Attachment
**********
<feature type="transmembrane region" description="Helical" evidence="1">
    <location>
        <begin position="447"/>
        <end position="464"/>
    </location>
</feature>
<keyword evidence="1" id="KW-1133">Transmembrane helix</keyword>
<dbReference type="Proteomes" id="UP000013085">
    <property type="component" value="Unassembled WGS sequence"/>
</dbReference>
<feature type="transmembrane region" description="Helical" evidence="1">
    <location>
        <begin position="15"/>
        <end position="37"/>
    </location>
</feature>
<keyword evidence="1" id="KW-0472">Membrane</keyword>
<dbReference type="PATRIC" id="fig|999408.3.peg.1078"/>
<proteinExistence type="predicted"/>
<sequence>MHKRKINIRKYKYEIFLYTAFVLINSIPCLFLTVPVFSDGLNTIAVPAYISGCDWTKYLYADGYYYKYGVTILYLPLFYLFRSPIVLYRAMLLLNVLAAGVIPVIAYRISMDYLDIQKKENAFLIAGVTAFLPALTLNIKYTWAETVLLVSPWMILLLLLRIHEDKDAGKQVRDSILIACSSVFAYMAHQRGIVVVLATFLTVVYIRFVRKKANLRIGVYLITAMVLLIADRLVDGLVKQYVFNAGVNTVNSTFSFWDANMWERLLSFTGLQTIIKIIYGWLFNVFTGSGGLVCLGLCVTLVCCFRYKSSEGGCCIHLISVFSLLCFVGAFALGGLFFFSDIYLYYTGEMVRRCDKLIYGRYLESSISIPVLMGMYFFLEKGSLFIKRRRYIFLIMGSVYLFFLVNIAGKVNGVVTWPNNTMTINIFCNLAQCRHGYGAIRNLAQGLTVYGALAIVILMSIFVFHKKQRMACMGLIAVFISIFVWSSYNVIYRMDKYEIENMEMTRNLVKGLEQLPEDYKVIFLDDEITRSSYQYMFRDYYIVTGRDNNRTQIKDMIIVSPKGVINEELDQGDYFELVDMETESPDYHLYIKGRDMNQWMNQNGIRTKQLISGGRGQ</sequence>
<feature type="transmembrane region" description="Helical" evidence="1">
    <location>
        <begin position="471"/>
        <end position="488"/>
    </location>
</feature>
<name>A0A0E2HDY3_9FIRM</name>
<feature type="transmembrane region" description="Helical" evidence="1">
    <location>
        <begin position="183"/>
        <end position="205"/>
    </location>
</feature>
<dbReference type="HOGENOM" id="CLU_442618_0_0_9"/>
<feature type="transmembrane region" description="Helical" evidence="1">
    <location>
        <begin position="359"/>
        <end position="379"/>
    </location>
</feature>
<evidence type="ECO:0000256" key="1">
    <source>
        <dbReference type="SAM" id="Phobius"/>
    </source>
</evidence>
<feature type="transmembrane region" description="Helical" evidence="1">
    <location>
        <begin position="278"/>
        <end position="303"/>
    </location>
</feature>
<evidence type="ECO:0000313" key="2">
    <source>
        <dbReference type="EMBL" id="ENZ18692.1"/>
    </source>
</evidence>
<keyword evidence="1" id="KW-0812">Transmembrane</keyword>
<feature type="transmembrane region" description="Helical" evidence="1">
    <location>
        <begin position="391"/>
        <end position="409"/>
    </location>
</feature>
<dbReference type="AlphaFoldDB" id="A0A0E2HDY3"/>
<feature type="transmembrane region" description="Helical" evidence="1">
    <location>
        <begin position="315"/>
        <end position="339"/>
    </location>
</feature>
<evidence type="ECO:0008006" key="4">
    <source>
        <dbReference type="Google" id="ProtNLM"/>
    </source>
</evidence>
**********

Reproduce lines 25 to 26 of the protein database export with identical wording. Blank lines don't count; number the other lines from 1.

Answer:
    </location>
</feature>